The Simpsons Folder
The Simpsons Movie
June 9, 2005
A spokesperson for the long-running animated series “The Simpsons” confirms that the wheels have finally begun turning on a process that will bring Springfield’s yellow-skinned
denizens to the big screen. The show’s principal voice actors — including Dan Castellaneta as Homer, Nancy Cartwright as Bart and Hank Azaria as downtrodden drink dispenser Moe Szyslak — assembled recently under the watchful gaze of series creator Matt Groening for one of the first steps in creating a movie version of the hit show.
“They did do the script read, that is correct,” “Simpsons” rep Antonia Kaughman said, addressing statements made by Cartwright that the film was moving forward. “It was all of our six principal actors, and then we have a couple secondary actors, and they do all of Springfield — over 100 characters amongst them.”
Loyal fans of the series have enjoyed superstar cameos ranging from Michael Jackson to 50 Cent, but no celebrities were present at the script read. “I think if there was going to be guest stars, that would come way down the line,” Kaughman insisted. “They’ll add them later.”
Although talk of a “Simpsons” movie has floated around Hollywood for nearly a decade, Groening has often insisted that the show’s highly respected writing staff would need to wait for the program to go off the air before it could devote the necessary time to a feature film script. With the 17th season currently being prepared, a plan has finally been devised that will allow the show and movie to be produced simultaneously.
“Now we’re going to get the best of both worlds, evidently,” Kaughman said. “Matt just kind of laughs, because we always said there was no way to pull the writers off or go hire writers that haven’t worked on the show. … They finally worked out a movie team, a team of the writers, because we could never hire outside writers — they had to be ‘Simpsons’ writers, and most of them were working on the show. Well, they finally put this team together that has time on the side, and they’ve been working on the script. So [the movie] won’t be at the end of the series — they’ll be working simultaneously.”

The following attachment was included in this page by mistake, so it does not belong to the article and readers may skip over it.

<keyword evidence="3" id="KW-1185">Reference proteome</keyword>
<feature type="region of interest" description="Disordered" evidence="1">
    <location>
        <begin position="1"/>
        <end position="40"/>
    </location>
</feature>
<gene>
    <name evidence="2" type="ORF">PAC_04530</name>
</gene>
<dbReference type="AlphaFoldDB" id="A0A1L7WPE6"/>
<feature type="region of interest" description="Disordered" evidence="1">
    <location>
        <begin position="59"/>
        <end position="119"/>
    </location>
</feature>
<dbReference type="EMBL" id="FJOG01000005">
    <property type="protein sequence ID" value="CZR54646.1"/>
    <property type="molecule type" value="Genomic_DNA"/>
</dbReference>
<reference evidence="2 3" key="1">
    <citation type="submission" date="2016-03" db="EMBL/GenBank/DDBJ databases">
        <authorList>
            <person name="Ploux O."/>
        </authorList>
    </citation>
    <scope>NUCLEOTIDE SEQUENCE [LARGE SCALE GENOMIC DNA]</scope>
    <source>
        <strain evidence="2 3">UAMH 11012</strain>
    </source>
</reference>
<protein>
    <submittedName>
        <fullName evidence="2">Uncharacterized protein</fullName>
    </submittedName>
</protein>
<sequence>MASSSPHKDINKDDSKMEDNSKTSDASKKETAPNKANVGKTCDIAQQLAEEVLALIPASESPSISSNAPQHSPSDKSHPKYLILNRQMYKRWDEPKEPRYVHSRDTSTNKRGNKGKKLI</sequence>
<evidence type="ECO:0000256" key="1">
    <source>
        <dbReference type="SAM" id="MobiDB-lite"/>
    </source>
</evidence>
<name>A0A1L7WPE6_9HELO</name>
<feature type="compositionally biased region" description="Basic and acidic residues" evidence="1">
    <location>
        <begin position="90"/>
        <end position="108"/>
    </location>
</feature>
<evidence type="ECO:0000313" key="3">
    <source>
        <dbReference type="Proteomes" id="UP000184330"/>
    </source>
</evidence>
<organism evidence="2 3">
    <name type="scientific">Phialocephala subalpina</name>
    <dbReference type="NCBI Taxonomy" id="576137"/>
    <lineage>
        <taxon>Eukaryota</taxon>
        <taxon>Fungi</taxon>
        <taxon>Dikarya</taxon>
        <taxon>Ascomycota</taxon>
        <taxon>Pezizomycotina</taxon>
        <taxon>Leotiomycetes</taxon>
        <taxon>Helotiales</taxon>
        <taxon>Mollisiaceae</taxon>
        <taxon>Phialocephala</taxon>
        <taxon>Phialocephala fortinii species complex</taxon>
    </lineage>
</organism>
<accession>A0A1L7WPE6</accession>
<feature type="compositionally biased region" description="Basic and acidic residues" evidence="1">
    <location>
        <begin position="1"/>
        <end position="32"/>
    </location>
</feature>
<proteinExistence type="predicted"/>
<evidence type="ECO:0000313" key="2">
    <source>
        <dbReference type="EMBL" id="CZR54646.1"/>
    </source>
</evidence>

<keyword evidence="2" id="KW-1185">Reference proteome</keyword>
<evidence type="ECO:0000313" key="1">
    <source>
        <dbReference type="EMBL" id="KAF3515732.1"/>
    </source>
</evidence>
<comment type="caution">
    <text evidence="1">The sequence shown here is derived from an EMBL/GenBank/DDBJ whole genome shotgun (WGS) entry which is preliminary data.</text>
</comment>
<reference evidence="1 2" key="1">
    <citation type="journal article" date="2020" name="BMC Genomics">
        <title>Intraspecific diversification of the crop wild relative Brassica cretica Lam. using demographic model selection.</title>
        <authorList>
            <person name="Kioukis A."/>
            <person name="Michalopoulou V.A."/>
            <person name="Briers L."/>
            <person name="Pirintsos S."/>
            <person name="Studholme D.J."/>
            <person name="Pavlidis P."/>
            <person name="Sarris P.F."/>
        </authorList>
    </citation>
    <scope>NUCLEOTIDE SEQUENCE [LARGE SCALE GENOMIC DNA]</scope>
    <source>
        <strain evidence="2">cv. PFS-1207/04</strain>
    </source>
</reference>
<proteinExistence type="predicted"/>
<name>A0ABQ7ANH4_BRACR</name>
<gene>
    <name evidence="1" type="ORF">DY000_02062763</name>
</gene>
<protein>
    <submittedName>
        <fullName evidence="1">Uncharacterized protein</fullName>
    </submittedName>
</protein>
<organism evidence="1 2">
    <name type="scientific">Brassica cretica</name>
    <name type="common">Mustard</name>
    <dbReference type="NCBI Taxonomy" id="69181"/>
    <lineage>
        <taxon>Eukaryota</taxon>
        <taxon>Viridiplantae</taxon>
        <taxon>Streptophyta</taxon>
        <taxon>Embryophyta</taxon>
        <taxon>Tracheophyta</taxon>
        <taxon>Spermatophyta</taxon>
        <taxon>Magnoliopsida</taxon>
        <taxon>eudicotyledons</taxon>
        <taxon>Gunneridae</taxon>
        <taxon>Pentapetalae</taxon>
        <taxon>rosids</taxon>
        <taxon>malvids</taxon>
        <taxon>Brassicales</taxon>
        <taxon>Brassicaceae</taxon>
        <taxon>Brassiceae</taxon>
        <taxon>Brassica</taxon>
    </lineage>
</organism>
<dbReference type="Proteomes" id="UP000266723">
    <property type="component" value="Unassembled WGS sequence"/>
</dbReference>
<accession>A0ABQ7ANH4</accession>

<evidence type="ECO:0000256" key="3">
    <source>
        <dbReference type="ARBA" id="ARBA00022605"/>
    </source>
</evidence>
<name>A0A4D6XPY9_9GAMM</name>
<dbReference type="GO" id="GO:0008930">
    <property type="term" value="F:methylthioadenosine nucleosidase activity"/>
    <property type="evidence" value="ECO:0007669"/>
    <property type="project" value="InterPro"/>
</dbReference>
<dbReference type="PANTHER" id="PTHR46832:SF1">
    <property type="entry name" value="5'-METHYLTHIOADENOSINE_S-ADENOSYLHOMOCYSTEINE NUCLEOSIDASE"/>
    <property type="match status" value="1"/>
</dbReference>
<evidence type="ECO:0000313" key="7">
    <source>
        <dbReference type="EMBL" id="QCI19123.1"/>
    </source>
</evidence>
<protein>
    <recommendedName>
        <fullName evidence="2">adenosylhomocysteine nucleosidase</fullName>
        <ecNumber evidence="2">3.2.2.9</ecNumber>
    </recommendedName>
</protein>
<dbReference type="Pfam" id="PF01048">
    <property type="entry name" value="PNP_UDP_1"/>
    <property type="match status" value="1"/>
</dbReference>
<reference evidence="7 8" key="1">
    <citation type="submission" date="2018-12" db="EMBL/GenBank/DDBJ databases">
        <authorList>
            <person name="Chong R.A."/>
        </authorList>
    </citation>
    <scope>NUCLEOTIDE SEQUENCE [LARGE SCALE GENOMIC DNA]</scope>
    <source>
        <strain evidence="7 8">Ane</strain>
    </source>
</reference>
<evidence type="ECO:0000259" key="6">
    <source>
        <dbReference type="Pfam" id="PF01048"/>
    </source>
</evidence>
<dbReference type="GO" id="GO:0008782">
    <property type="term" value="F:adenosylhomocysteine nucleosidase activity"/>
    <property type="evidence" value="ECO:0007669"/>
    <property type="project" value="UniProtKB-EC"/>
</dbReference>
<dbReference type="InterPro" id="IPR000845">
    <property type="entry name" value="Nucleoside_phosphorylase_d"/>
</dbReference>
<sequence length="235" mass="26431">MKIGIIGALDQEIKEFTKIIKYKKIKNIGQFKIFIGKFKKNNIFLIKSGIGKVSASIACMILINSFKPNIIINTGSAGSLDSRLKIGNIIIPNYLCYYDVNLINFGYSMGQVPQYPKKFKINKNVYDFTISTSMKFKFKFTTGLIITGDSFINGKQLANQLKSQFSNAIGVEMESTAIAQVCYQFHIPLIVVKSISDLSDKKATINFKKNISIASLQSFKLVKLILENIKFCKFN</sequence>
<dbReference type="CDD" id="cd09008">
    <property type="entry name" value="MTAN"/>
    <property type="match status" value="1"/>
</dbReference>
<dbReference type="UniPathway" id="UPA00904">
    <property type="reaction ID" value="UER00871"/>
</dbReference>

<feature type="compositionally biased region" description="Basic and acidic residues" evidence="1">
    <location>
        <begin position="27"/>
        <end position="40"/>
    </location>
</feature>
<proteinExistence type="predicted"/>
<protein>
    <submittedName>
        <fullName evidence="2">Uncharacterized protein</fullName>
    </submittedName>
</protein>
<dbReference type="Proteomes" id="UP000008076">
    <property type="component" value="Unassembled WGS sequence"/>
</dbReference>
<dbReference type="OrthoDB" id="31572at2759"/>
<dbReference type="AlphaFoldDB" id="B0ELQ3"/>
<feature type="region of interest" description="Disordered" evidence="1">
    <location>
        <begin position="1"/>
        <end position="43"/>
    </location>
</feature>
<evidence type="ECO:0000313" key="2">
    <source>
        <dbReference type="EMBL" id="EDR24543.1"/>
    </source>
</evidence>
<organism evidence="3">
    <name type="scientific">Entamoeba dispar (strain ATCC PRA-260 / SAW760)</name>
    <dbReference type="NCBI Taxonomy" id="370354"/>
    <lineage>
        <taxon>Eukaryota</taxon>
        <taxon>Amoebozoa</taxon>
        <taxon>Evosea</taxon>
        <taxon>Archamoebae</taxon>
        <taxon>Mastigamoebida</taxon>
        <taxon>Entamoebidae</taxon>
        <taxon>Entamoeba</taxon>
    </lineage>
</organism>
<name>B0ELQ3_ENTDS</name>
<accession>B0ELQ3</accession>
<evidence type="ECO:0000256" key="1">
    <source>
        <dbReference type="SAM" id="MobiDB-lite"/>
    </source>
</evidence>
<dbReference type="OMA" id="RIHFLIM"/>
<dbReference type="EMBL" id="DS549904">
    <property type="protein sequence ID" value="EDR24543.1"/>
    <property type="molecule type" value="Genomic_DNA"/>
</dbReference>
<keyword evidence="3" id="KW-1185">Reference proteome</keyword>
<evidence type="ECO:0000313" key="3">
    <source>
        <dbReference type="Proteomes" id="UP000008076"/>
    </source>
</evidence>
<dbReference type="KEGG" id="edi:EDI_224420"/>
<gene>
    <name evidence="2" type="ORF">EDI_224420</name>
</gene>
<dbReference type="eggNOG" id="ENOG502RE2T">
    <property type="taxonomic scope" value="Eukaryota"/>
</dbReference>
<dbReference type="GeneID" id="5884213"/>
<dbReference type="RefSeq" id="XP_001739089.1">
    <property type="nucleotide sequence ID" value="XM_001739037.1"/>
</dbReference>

While this might be great news for the armies of fans dying to see the Springfield tire fire on a 30-foot-tall screen, the truth is that the table reading is just the first of many necessary production steps. “All we know is that there is a script written; we don’t even have a title for the script — it just keeps being called ‘The Simpsons Movie,’ ” Kaughman said. Adding that the film will have the show’s traditional-animation look rather than the more polished, nearly three-dimensional look popularized by such modern-day blockbusters as “The Incredibles” and “Shrek,” she said there is “no release date — we don’t have the animation house lined up yet.”
Still, the spokesperson insisted, the time has finally come for the show’s loyalists to officially get excited. “For the fans, something is in the works. Who knows what will come out, but at least it is on the road.”